Presently, there are few pathways to explain the correlation between the increase of anemia prevalence and aging. In the aging process, there is an augment in EPO demand. Healthy elderly, who have higher EPO levels, are more apt to challenge the aging process; those who have EPO production diminished may develop anemia. Aging is also linked to an increase in the expression of inflammatory cytokines, which can inhibit EPO activity or production. Elderly presenting genetic cytokine polymorphisms can develop anemia due to an increased hepcidin expression or red blood cell colonies suppression [17] .

5. Anemia, Depression and Other Psychiatric Disorders

The association between anemia and depression is well established, but causal pathway is not known: it can be regarded as cause or consequence of depression. Anemia can be the cause of depression as a result of vitamin deficiency (folic acid and B12), leading to a decreased S-adenine-methionine or to an increase of homocysteine production. S-adenine-methionine participates in neurotransmitter synthesis, including especially serotonin (5HT), dopamine (DA), and noradrenaline (NA). The synthesis of methionine from homocysteine requires a supply of methyl groups from methyl folate, and vitamin B12 as a cofactor. Thus functional deficiency of either vitamin can lead in raised concentrations of homocysteine. Methionine is the immediate precursor of S-adenosylmethionine, the methyl donor in numerous methylation reactions in the brain. Homocysteine accumulation can affect central nervous system receptors. It is toxic to neurons and blood vessels and can induce DNA strand breakage, oxidative stress, and apoptosis [18] . Notwithstanding, depression may have an important role in anemia development. Depression symptoms as fatigue and lack of interest in daily activities can affect the elderly food intake quality, leading to the development of anemia. A recent investigation reported this association after controlling for vitamin B12 deficiency and presence of co-morbidities. In another investigation, anemic patients with deficiency in vitamin B6 and folic acid showed depression symptoms [19] [20] .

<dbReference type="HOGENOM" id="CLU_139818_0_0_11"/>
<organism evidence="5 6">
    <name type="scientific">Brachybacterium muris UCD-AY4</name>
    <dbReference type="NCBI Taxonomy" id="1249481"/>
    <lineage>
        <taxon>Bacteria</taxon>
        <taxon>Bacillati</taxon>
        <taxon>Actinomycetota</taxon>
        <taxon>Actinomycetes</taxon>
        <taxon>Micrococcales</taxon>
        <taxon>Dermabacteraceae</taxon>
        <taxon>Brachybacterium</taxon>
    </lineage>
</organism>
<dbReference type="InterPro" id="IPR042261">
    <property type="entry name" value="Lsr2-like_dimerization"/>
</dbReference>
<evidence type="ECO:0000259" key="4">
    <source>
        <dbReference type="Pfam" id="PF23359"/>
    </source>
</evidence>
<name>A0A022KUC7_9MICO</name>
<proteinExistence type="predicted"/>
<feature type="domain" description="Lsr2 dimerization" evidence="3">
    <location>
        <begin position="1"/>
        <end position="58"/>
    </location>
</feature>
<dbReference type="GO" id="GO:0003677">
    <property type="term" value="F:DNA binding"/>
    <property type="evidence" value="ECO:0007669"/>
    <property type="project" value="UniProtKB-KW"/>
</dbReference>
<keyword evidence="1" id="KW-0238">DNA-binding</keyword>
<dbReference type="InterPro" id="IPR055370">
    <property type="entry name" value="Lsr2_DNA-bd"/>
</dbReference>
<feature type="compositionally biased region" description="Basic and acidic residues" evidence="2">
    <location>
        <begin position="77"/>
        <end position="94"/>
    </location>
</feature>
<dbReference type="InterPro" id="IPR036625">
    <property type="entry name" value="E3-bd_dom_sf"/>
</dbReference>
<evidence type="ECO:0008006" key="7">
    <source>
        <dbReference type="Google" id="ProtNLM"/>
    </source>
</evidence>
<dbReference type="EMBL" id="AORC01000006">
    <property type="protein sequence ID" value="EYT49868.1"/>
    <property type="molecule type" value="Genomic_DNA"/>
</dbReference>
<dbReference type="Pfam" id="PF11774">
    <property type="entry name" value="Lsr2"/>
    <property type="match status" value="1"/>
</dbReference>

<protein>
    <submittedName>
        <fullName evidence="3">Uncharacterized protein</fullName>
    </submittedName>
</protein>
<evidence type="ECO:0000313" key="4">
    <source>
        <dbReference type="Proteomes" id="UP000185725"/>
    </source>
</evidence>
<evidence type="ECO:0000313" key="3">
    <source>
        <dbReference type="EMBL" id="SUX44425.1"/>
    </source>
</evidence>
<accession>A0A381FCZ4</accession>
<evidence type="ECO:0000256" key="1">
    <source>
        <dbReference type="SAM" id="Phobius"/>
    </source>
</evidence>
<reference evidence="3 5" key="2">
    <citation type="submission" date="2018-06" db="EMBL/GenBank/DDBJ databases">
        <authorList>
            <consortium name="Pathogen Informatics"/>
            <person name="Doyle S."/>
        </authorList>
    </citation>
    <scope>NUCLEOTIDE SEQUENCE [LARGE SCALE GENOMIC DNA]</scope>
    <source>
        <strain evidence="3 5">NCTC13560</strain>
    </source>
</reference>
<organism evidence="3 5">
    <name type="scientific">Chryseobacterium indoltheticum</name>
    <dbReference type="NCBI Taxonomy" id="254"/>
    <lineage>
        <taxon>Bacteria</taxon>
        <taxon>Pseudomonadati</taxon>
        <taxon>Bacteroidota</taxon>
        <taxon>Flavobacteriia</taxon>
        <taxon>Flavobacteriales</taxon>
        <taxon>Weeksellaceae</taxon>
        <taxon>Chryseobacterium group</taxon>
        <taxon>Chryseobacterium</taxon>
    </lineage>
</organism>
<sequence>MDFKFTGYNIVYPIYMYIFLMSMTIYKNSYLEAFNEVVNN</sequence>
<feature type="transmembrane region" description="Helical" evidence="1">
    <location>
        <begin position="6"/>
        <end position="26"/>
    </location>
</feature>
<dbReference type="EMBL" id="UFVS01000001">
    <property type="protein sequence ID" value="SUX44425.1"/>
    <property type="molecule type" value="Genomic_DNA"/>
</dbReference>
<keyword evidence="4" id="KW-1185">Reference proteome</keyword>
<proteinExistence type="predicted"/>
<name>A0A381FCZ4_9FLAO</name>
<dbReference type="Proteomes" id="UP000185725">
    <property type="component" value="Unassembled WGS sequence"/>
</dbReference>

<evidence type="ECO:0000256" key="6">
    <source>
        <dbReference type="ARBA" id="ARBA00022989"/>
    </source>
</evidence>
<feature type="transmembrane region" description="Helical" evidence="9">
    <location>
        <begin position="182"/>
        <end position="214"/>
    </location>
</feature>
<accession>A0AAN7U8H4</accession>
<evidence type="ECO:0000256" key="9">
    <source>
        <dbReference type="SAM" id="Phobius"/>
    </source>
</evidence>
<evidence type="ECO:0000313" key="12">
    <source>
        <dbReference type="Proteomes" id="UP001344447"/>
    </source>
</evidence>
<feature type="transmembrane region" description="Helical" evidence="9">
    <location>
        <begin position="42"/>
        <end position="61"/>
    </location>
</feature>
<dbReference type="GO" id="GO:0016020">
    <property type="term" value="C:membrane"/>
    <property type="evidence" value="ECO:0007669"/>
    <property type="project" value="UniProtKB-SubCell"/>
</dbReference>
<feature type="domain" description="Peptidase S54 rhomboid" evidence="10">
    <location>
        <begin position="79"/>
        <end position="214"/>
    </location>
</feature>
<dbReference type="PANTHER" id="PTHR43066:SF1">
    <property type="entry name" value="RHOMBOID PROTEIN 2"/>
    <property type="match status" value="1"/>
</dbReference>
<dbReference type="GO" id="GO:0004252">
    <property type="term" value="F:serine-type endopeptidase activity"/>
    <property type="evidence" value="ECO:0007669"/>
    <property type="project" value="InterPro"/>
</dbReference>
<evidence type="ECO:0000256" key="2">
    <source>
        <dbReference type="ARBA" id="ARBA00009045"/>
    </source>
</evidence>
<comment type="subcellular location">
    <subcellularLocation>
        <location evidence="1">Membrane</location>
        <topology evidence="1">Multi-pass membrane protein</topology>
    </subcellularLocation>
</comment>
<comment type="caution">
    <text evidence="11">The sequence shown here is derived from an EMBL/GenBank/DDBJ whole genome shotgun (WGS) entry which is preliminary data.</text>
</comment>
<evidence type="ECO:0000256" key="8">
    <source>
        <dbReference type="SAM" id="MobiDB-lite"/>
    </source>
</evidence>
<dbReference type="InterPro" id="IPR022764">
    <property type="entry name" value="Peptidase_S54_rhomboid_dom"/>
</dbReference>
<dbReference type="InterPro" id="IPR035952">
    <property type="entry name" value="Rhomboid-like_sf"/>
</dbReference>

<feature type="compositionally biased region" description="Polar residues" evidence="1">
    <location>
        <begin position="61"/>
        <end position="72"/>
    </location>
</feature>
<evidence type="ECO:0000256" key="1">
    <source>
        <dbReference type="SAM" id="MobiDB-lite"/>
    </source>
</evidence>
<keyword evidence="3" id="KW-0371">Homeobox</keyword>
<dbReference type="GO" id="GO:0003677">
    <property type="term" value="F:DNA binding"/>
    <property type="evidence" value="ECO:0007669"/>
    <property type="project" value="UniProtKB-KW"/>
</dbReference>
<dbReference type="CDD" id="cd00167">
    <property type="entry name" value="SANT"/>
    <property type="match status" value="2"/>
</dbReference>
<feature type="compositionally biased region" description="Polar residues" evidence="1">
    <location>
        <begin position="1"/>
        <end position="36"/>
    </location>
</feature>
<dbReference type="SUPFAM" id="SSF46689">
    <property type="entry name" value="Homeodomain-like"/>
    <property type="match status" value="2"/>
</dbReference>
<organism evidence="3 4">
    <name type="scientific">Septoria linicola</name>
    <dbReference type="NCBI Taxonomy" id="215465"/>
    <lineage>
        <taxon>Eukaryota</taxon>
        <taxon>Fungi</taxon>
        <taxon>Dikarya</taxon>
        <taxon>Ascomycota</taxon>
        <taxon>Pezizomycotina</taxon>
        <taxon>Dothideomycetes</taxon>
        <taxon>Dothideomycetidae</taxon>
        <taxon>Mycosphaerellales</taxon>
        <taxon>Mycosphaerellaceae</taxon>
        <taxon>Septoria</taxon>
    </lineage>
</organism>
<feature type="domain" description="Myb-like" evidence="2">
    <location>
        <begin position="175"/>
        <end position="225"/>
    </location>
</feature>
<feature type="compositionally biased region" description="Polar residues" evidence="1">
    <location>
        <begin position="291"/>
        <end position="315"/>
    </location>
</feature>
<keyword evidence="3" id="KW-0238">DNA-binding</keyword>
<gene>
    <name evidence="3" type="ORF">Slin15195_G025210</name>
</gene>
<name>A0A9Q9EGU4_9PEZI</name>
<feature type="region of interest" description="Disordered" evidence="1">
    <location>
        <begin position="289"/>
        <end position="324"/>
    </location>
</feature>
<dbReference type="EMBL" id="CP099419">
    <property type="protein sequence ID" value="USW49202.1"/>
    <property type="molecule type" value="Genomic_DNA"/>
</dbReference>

Anemia may be associated with several chronic psychiatric disorders; it has been diagnosed in 22%, 25% and 24% of patients with depression, bipolar and conversion disorders, respectively. The severity of these conditions is exacerbated by anemia. If not treated, it can lead to exacerbated exhaustion, fatigue and cognitive impairment [19] [20] .

6. Final Considerations

Elderly population is currently increasing, especially those 80 and over, with a concomitant increase in depression, dementia and cognitive impairment risk. If anemia is truly associated with those conditions, treatment should be given, either to anemic patients or to those with borderline hemoglobin level. As hemoglobin level measure is routinely carried out for a vast majority of those seeking medical care, then anemia can be used as a flag to identify elderly at high risk to present neuropsychiatric disorders.

More investigations are needed to evaluate the impact of anemia and its treatment in dementia and cognitive impairment. Large cohort studies and trials using more specific hemoglobin level definition and cognitive function evaluation should be conducted. Benefits and risks of anemia treatment and its impact on elderly neuropsychiatric disorders should be better established.


The authors acknowledge the support of Fundação de Amparo à Pesquisa do Estado de Minas Gerais (FAPEMIG) and Conselho Nacional de Desenvolvimento Científico e Tecnológico (CNPq).

Cite this paper

Macedo, B.G., Dias, P.P.R., Camara, H.S. and Antunes, C.M.F. (2017) Anemia in the Elderly: Neuropsychiatric Repercussions. Advances in Aging Research, 6, 11-16.